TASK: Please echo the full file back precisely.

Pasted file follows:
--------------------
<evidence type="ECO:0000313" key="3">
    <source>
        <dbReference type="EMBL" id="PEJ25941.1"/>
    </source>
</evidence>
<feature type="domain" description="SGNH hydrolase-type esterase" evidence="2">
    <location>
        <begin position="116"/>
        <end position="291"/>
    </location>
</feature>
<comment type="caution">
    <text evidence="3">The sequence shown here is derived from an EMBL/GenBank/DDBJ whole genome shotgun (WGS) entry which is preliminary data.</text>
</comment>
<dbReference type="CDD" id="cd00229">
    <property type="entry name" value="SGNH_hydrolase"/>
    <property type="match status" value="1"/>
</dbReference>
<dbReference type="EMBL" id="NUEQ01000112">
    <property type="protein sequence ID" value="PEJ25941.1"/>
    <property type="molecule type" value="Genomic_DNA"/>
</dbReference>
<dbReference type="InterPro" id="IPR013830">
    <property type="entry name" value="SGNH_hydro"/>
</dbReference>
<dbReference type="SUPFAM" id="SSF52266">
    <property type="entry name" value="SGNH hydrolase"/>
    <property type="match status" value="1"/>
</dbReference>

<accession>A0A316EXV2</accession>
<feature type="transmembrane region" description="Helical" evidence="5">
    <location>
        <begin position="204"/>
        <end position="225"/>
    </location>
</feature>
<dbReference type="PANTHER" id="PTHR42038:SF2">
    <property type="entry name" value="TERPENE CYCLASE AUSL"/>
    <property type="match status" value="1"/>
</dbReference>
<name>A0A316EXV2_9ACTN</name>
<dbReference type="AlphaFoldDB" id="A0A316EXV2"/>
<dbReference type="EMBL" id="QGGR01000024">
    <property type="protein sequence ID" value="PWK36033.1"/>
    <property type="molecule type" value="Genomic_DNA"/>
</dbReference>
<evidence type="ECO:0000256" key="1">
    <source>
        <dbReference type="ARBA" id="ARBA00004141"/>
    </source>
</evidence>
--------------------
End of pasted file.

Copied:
<evidence type="ECO:0000313" key="3">
    <source>
        <dbReference type="EMBL" id="PEJ25941.1"/>
    </source>
</evidence>
<feature type="domain" description="SGNH hydrolase-type esterase" evidence="2">
    <location>
        <begin position="116"/>
        <end position="291"/>
    </location>
</feature>
<comment type="caution">
    <text evidence="3">The sequence shown here is derived from an EMBL/GenBank/DDBJ whole genome shotgun (WGS) entry which is preliminary data.</text>
</comment>
<dbReference type="CDD" id="cd00229">
    <property type="entry name" value="SGNH_hydrolase"/>
    <property type="match status" value="1"/>
</dbReference>
<dbReference type="EMBL" id="NUEQ01000112">
    <property type="protein sequence ID" value="PEJ25941.1"/>
    <property type="molecule type" value="Genomic_DNA"/>
</dbReference>
<dbReference type="InterPro" id="IPR013830">
    <property type="entry name" value="SGNH_hydro"/>
</dbReference>
<dbReference type="SUPFAM" id="SSF52266">
    <property type="entry name" value="SGNH hydrolase"/>
    <property type="match status" value="1"/>
</dbReference>

<accession>A0A316EXV2</accession>
<feature type="transmembrane region" description="Helical" evidence="5">
    <location>
        <begin position="204"/>
        <end position="225"/>
    </location>
</feature>
<dbReference type="PANTHER" id="PTHR42038:SF2">
    <property type="entry name" value="TERPENE CYCLASE AUSL"/>
    <property type="match status" value="1"/>
</dbReference>
<name>A0A316EXV2_9ACTN</name>
<dbReference type="AlphaFoldDB" id="A0A316EXV2"/>
<dbReference type="EMBL" id="QGGR01000024">
    <property type="protein sequence ID" value="PWK36033.1"/>
    <property type="molecule type" value="Genomic_DNA"/>
</dbReference>
<evidence type="ECO:0000256" key="1">
    <source>
        <dbReference type="ARBA" id="ARBA00004141"/>
    </source>
</evidence>